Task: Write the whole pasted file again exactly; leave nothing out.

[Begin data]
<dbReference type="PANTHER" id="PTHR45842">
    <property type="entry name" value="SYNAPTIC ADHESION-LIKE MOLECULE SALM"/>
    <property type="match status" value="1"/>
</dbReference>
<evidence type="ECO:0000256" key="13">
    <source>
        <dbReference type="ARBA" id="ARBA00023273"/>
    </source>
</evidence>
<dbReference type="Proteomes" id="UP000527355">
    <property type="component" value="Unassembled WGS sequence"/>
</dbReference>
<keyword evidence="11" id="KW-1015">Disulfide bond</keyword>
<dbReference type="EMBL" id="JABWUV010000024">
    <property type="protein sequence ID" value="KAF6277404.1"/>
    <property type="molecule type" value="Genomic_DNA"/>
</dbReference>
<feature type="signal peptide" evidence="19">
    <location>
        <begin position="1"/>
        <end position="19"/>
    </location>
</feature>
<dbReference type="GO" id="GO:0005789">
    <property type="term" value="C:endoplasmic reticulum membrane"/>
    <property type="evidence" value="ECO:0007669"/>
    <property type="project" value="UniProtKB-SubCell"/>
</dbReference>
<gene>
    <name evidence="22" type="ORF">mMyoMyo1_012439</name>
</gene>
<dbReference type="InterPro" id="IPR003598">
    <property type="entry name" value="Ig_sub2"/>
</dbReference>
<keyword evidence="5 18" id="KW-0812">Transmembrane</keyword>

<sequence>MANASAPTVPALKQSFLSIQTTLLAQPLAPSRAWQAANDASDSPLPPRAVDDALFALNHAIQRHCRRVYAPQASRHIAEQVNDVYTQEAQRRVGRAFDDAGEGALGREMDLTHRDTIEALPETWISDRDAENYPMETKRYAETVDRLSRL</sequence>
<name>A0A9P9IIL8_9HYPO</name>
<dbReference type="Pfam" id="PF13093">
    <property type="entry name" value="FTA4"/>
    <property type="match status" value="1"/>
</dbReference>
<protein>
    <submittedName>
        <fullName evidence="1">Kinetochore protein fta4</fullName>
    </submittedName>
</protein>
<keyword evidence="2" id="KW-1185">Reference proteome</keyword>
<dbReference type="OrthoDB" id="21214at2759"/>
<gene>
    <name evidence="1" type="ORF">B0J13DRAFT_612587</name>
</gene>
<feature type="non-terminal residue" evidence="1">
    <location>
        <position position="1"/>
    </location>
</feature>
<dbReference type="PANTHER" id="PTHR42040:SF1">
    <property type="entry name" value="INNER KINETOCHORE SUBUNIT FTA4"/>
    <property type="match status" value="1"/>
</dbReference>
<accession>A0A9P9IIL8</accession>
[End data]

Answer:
<dbReference type="PANTHER" id="PTHR45842">
    <property type="entry name" value="SYNAPTIC ADHESION-LIKE MOLECULE SALM"/>
    <property type="match status" value="1"/>
</dbReference>
<evidence type="ECO:0000256" key="13">
    <source>
        <dbReference type="ARBA" id="ARBA00023273"/>
    </source>
</evidence>
<dbReference type="Proteomes" id="UP000527355">
    <property type="component" value="Unassembled WGS sequence"/>
</dbReference>
<keyword evidence="11" id="KW-1015">Disulfide bond</keyword>
<dbReference type="EMBL" id="JABWUV010000024">
    <property type="protein sequence ID" value="KAF6277404.1"/>
    <property type="molecule type" value="Genomic_DNA"/>
</dbReference>
<feature type="signal peptide" evidence="19">
    <location>
        <begin position="1"/>
        <end position="19"/>
    </location>
</feature>
<dbReference type="GO" id="GO:0005789">
    <property type="term" value="C:endoplasmic reticulum membrane"/>
    <property type="evidence" value="ECO:0007669"/>
    <property type="project" value="UniProtKB-SubCell"/>
</dbReference>
<gene>
    <name evidence="22" type="ORF">mMyoMyo1_012439</name>
</gene>
<dbReference type="InterPro" id="IPR003598">
    <property type="entry name" value="Ig_sub2"/>
</dbReference>
<keyword evidence="5 18" id="KW-0812">Transmembrane</keyword>

<sequence>MANASAPTVPALKQSFLSIQTTLLAQPLAPSRAWQAANDASDSPLPPRAVDDALFALNHAIQRHCRRVYAPQASRHIAEQVNDVYTQEAQRRVGRAFDDAGEGALGREMDLTHRDTIEALPETWISDRDAENYPMETKRYAETVDRLSRL</sequence>
<name>A0A9P9IIL8_9HYPO</name>
<dbReference type="Pfam" id="PF13093">
    <property type="entry name" value="FTA4"/>
    <property type="match status" value="1"/>
</dbReference>
<protein>
    <submittedName>
        <fullName evidence="1">Kinetochore protein fta4</fullName>
    </submittedName>
</protein>
<keyword evidence="2" id="KW-1185">Reference proteome</keyword>
<dbReference type="OrthoDB" id="21214at2759"/>
<gene>
    <name evidence="1" type="ORF">B0J13DRAFT_612587</name>
</gene>
<feature type="non-terminal residue" evidence="1">
    <location>
        <position position="1"/>
    </location>
</feature>
<dbReference type="PANTHER" id="PTHR42040:SF1">
    <property type="entry name" value="INNER KINETOCHORE SUBUNIT FTA4"/>
    <property type="match status" value="1"/>
</dbReference>
<accession>A0A9P9IIL8</accession>